Maybe our wilderness looked like a hospital waiting room or a loved one in the ICU; maybe the parking lot where you couldn’t find your car on the day you lost your job; right now, for many it is Texas, power gone, water pipes in house and hospitals pouring forth. It may even have been the desert in the middle of your own chest, where you begged for a word from God and heard nothing but the wheezing of your own breath.
I have no easy answers, but I have some thoughts.
Mainly, my thought is to seek the oases in the wilderness, undergird the foundations of our faith, secure the foundation, tend to it.
Have you heard of the 5-5-5 plan? Five minutes of scripture, five minutes of reflection, five minutes of prayer. Who cannot afford 15 minutes a day to stay focused, to keep the foundation strong? This Lent, why not a Psalm a day, or travel bit by bit through the Gospel of Mark, or chapter by chapter through Luke?
Five minutes of scripture, five minutes of reflection, five minutes of prayer. VII.
William Willimon, in his book What’s Right with the Church,4 tells about leading a Sunday School class that was studying the temptations. After some reflections, Dr. Willimon asked, “How are we tempted today?”
A young salesman was the first to speak. “Temptation is when your boss calls you in, as mine did yesterday, and says, ‘I’m going to give you a real opportunity. I’m going to give you a bigger sales territory. We believe that you are going places, young man.’
“But I don’t want a bigger sales territory,” the he told his boss. “I’m already away from home four nights a week. It wouldn’t be fair to my wife and daughter.”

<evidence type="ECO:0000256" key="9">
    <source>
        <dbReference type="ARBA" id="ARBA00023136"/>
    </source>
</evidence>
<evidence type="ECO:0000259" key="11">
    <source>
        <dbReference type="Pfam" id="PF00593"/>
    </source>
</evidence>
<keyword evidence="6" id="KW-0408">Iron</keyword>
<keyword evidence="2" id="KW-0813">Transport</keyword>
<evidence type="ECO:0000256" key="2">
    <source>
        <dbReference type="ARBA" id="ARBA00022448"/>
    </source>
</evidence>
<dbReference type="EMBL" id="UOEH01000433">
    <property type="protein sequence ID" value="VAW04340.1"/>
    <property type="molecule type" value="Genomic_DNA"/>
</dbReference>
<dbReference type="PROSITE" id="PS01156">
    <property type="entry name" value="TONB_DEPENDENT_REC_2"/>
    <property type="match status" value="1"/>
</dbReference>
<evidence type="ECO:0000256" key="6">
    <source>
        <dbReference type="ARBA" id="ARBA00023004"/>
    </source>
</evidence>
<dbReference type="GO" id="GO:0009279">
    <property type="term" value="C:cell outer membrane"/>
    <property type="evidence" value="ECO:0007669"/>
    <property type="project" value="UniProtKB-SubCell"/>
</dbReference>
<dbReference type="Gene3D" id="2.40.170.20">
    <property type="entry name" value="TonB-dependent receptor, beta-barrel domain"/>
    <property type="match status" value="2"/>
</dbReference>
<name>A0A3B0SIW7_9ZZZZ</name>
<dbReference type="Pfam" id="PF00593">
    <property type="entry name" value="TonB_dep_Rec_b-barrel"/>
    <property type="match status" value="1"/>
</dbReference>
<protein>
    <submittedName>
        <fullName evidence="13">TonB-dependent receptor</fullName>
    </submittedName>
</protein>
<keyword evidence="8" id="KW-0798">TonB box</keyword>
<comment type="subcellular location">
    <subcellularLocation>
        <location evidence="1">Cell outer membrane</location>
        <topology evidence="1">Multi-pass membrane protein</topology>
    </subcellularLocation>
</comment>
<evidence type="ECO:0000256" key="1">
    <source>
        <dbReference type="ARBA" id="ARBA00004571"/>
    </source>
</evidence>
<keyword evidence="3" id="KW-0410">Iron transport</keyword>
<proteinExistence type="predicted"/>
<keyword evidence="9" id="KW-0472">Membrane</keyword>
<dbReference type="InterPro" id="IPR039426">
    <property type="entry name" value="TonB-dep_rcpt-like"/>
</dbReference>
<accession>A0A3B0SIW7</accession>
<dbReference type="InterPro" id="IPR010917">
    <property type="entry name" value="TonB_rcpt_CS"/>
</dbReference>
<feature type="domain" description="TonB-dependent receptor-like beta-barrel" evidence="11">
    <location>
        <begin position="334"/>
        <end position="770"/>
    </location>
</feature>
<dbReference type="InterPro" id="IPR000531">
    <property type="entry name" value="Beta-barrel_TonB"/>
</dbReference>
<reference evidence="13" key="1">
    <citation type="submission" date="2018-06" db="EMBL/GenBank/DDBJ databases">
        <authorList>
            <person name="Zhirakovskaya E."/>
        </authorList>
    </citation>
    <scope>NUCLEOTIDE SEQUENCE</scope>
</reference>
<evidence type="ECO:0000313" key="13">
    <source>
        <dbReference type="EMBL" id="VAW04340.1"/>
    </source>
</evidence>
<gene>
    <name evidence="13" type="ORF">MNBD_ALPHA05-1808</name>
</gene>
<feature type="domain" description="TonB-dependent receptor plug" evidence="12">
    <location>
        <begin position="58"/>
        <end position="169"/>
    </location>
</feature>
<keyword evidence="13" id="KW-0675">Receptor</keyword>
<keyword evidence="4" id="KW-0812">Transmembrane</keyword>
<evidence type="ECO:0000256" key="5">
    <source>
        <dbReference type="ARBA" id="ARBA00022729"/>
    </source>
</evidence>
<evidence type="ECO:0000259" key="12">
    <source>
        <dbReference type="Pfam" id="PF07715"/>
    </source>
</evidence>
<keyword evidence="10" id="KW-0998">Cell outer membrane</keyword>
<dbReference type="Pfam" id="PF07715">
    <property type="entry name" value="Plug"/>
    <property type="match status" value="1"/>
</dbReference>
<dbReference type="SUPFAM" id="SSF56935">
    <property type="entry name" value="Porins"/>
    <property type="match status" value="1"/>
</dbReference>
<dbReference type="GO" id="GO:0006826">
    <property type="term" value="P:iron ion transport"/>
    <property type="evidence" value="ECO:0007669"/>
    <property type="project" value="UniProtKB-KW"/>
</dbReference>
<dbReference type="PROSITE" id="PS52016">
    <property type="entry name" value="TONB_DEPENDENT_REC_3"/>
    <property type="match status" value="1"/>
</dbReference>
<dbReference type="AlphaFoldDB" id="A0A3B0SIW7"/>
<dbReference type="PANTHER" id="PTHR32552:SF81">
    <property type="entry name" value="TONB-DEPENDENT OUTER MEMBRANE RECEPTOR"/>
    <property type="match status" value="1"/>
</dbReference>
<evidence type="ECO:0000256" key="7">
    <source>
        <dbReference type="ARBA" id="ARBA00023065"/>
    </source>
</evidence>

“Look,” his boss replied, “we’re asking you to do this for your wife and daughter. Don’t you want to be a good father? It takes money to support a family. Sure, your little girl doesn’t take much money now, but think of the future. Think of her future. I’m only asking you to do this for them,” the boss said.
The young man told the class, “Now, that’s temptation.” VII.
The oasis for Jesus was his trust in God. That can be good for us. We try to generate our own strength so concerned we are about “having it all.” It’s wise to look beyond ourselves for the deep provisions of life, it’s called trusting in God for our deepest needs.
There are a million ways to end a sermon. Today I want to do it by singing a hymn which explores the dynamics of faith.5
I’m quite taken with this hymn. See what you think.
– Faith begins by letting go, giving up what had seemed sure, Taking risks and pressing on, though the way feels less secure: Pilgrimage both right and odd, trusting all our life to God.
– Faith endures by holding on, keeping memory’s roots alive
so that hope may bear its fruit; promise-fed our souls will thrive, Not through merit we possess but by God’s faithfulness.
– Faith matures by reaching out, stretching minds, enlarging hearts, Sharing struggles, living prayer, binding up the broken parts;
Till we find the commonplace ripe with witness to God’s grace.
Scripture in Context
The Temptation of Jesus in the Wilderness
The lectionary is a series of scripture passages, read Sunday-by-Sunday over a three-year period. If you are anywhere near a “regular” in worship, you can anticipate hearing the New Testament in its entirety and significant portions of the Old Testament with the Psalms appearing separately.
Alas, there is a problem: when scripture is divided into bits and pieces we can miss the full scope of the passage; the great canvas of scripture can elude us.
Each Gospel – Matthew (4:1-11), Mark (1:12-13), Luke (4:1-13) – tells a slightly different story of Jesus’ experience in the wilderness. John says nothing at all about Jesus’ temptation.
The wilderness experience appears to be an important story for Matthew, Mark, and Luke, those books we call the “synoptic gospels” (for ‘together’ + ‘see). Clearly, there is a connection and interaction between them. It is also clear each gospel writer has their own “take” or understanding regarding Jesus’ forty-day trial in the wilderness.